Rim often says, “The purpose of the upstream cast is to allow the nymph time to sink before reaching where the fish are intended to be. Because of this, you must position your cast to be well upstream of the fish. How far upstream depends upon the depth of the water, the current speed and the amount of lead on your line. Therefore, you must position yourself approximately across the stream from the trout. With this method, you can fish to trout from below, across, or above their in-stream positions. However, I mostly find myself standing just slightly below the trout’s anticipated in-stream position.”
“To cast, I allow my nymph rigging to extend out straight downstream, by first making a downstream roll cast. Then with a good pull off the water, I make a smooth and accurate cast to shoot the line to the target point, well upstream of the fish. The cast itself is commonly become known as the “water haul” and eliminates needless false casting of the weighted line, which false casting generally serves only to tangle most nymph fishing rigs.”
Once the fly is cast into position, “[t]he significant point is that you remain absolutely passive, apart from methodically gathering in any slack line, until you detect the trout’s voluntary acceptance of your artificial and strike on this signal.” While this may seem like something Mr. Chung would have said, it actually came from one of Frank Sawyer’s pupils, Oliver Kite. In some hope that Mr. Chung might better explain his method, I continued, “But, I still seem to be missing some strikes while upstream nymphing.”
Rim replied, “This is why it is important to fish the fly upstream from the line. A straight upstream cast, or one upstream and across if properly managed, will allow the fly to travel in the same plane as the given current. You must position that cast to be in the same plane of current as the fish. The whole part of the line and leader, in or on the water, must be in the same plane of current. Otherwise, a faster plane of current will cause the line to drag across a slower plane of current. To counter this natural tendency for drag, you must mend to place the line and leader on line with the current plane the fly lands in. This will create the desired line of drift and then you must manage the line to ensure that the fly travels naturally within that current plane.
“But, you are not making upstream mends, as traditionally practiced in strike indicator methods. With the indicator, these upstream mends, serve to take the pressure off of the fly as it drifts. This pressure is created by the downstream pull on the indicator, which serves to prevent the fly from generally reaching the bottom or intended horizontal level of drift. Without the indicator and with a fine line and leader, such as I use, these upstream mends are generally unnecessary.”
“Strikes are more readily detected if the fly is upstream from the line. This is because the fly stops moving when a fish strikes it, therefore if your line which is downstream will immediately stop moving as well. If you fish with the fly downstream from the line, as many suggest, you will never see the subtle takes by concentrating on your fly line. By the time the line catches up with the fly, your opportunity will be missed.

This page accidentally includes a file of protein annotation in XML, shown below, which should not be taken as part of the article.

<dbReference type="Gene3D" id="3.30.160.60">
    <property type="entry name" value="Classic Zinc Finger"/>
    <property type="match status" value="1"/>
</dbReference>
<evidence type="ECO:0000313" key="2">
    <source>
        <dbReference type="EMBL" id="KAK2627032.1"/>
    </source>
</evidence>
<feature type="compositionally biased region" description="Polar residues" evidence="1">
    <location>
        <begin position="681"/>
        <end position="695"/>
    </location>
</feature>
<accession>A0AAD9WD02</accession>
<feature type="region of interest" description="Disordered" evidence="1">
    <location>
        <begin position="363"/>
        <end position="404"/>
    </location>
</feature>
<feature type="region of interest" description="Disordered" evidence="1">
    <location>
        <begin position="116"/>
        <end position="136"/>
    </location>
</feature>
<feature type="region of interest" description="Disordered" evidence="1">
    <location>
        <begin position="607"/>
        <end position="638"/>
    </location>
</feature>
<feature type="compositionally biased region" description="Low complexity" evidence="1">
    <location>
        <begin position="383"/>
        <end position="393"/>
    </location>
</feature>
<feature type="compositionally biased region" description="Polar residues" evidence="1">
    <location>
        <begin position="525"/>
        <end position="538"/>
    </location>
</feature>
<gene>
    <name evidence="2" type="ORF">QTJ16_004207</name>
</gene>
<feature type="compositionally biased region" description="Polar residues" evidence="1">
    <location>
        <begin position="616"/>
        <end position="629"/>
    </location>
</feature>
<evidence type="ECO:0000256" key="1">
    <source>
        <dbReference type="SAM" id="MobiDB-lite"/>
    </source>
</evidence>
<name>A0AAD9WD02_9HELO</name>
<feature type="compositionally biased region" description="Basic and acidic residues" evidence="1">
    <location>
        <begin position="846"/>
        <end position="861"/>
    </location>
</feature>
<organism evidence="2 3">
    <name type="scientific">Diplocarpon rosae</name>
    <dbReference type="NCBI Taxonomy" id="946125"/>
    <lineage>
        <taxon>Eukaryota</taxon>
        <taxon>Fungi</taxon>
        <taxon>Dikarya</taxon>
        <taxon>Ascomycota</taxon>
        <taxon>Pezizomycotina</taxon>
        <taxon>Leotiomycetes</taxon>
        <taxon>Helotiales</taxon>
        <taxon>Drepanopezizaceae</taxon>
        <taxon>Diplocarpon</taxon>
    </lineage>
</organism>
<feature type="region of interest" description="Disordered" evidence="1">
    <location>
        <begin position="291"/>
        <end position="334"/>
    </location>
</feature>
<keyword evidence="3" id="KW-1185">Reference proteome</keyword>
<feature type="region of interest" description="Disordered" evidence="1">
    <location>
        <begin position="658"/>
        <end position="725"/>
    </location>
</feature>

“With regard to detecting a strike, try to ‘be with your fly.’ Focus your consciousness and concentration on the drift. You must give your line your constant attention while your fishing is in progress. It is akin to the martial artist who must know his enemy. You must focus your concentration on the totality of the situation. You must attempt to become one with the fly, the line, the drift, the current, the fish, the weather, the rod and it all. Only then, will the angler become an expert in nymphing. It is not as difficult as it appears, if one focuses on it. However, if you lose your focus you will likely miss it all. You must maintain the proper relationship between fly, line, current, fish, and angler. Excessive slack must be removed so as to allow the strikes to be detected and so as to not impart drag to the fly.”
In essence, nymph fishing requires intensive concentration. Skues (Nymph Fishing for Chalk Stream Trout) put it this way, “For in nymph fishing one has to watch not for the rise, thought that is occasionally quite obvious, but for one or more of series of other hints to which a lightning response must be made if your trout is to be hooked. . . .Indeed I believe the persistent study and practice of nymph fishing will tend to develop in one a sort of sixth sense which has no name, but which gives at times astonishing results.” This is one reason why it is so difficult to the dry-fly man. When the fish strikes the dry, it is readily apparent. When the fish strikes the nymph, it may impart only the smallest “tick” or “bump” to the fly line. In some cases it may not cause the line to move at all before the fish spits the fly back out. Trout are excellent at sampling your fly and then rejecting it without the angler’s knowledge. It is my belief that most nymph fisherman only detect a very small percentage of actual strikes. This is one reason why Mr. Chung is so effective. He has an uncanny, intuitive ability, from thirty years of practice, to sense the take upon only the slightest indication. My guess is that presentation and detection are the primary explanations of why most of nymph fishing masters were so effective with a variety of patterns. Kite called it a state of “informed anticipation.”
I’m often asked what do you use as the indicator then, is it detecting the strike by feel? No. It’s by sight, use the tip of the line (or leader if high sticking) where it enters the water, in place of an indicator. And free your flies from unnecessary drag and spooking of the fish below.